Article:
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Homechevron_rightIndiachevron_rightX urges for more...

X urges for more transparency, ‘disagrees’ with Centre’s censorship orders

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X urges for more transparency, ‘disagrees’ with Centre’s censorship orders
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New Delhi: Billionaire Elon Musk's social media firm X (previously Twitter) has said that it has received instructions from the Indian government to remove specific accounts and links, failing which the platform and its workers may face consequences such as substantial fines and imprisonment.

This is a new flashpoint in the escalating conflict between the social media company and the Indian government after the former sued the Centre in 2022 over content-blocking orders. Last year's verdict, however, went against the corporation.

In an early morning post on Thursday, X's government affairs handle stated that while it was following New Delhi's blocking instructions, it "disagrees" with its actions.

“Due to legal restrictions, we are unable to publish the executive orders, but we believe that making them public is essential for transparency. This lack of disclosure can lead to a lack of accountability and arbitrary decision-making,” it said in the post, Indian Express reported.

The majority of these accounts were tweeting in support of the current farmers' protests. Earlier this month, the Ministry of Home Affairs ordered the disabling of hundreds of accounts and links across several social media sites, including Facebook, X, and Instagram.

“The Indian government has issued executive orders requiring X to act on specific accounts and posts, subject to potential penalties including significant fines and imprisonment,” X said. “In compliance with the orders, we will withhold these accounts and posts in India alone; however, we disagree with these actions and maintain that freedom of expression should extend to these posts.”

A top official from the IT Ministry stated that the administration is considering X's comments and will respond soon.

The company says it sent a message to users whose accounts were impacted by the government's orders: “Consistent with our position, a writ appeal challenging the Indian government’s blocking orders remains pending. We have also provided the impacted users with notice of these actions in accordance with our policies.”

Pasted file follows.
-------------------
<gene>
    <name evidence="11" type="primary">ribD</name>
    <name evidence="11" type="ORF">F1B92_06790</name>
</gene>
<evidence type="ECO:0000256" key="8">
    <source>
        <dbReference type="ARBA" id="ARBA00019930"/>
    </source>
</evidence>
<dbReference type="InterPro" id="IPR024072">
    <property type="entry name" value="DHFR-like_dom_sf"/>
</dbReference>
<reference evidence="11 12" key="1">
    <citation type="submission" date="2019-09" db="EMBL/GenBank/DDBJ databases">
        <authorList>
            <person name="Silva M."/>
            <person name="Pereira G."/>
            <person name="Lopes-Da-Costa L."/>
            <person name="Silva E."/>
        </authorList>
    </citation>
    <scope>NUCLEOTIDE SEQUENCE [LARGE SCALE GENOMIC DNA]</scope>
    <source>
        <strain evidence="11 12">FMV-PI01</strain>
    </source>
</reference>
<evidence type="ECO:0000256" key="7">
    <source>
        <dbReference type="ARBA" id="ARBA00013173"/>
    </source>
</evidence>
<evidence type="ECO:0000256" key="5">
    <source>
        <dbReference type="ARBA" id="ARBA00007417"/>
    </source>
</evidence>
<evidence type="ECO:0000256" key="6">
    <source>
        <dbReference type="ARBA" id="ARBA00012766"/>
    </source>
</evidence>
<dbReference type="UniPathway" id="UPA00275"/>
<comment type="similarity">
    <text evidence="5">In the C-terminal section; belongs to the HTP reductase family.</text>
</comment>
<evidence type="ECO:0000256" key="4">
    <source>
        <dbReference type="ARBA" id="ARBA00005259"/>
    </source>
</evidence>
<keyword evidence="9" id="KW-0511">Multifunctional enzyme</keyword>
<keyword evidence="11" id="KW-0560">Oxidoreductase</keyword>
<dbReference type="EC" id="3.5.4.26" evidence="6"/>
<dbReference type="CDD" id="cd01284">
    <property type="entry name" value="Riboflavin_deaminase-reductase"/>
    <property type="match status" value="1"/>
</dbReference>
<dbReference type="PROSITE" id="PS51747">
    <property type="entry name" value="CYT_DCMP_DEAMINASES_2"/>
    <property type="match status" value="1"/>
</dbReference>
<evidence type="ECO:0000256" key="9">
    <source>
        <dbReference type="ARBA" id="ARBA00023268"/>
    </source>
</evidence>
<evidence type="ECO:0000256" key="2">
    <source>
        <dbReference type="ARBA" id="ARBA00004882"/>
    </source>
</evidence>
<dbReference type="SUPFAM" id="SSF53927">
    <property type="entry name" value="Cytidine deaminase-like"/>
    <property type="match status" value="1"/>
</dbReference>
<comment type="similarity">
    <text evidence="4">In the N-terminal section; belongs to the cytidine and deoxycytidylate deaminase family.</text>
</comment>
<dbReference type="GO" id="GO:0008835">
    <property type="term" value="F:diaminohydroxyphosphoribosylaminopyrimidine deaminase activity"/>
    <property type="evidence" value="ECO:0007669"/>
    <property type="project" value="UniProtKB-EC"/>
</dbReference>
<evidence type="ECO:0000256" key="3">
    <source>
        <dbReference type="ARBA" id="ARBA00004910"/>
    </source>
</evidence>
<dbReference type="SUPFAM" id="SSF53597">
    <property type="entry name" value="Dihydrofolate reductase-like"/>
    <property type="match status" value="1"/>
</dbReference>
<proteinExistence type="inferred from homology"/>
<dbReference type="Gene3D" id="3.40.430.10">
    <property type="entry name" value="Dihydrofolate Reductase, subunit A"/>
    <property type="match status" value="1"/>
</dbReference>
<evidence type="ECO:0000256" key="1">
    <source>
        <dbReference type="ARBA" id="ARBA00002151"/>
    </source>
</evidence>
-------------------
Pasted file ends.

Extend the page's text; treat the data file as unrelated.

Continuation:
The platform has had a tumultuous history with a wide range of stakeholders over the last five years, including the Centre, the Opposition, conservative groups, and civil society. India is an important market for the microblogging network, with over 30 million users.

The recent spat is reminiscent of rising tensions between the platform and the Indian government during the previous farmers' protest in 2021. At the height of the riots, the government ordered the corporation to deactivate roughly 1,200 accounts for alleged "Khalistan" ties. Prior to that, it asked that the platform remove over 250 accounts, including those of journalists covering the protests.

At the time, X responded by blocking some of the accounts, but later unblocked them, irritating the IT ministry. Later, Twitter informed the government that it would not limit accounts belonging to Indian journalists, activists, and politicians, citing the platform's free speech policy.

The response, however, did not sit well with the government, which claimed that the platform could not "assume the role of a court and justify non-compliance".

Under pressure, X gave in and blocked a number of accounts, including those of sitting Rajya Sabha MP and SP leader Sukhram Singh Yadav, as part of the purge. Yadav's Twitter account had 244 followers at the time, and he had used hashtags like #kisanektajindabad and #singhuborder to express his support for the farmer demonstrations.

Musk described Indian restrictions as "strict" after acquiring the company, stating that he would prefer comply with the government's blocking orders than risk putting Twitter staff in jail. He was referring to the IT Rules, 2021, which state that a top representative of a social media company, such as the chief compliance officer, may face jail time for violating norms.

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TAGS:Central GovernmentX
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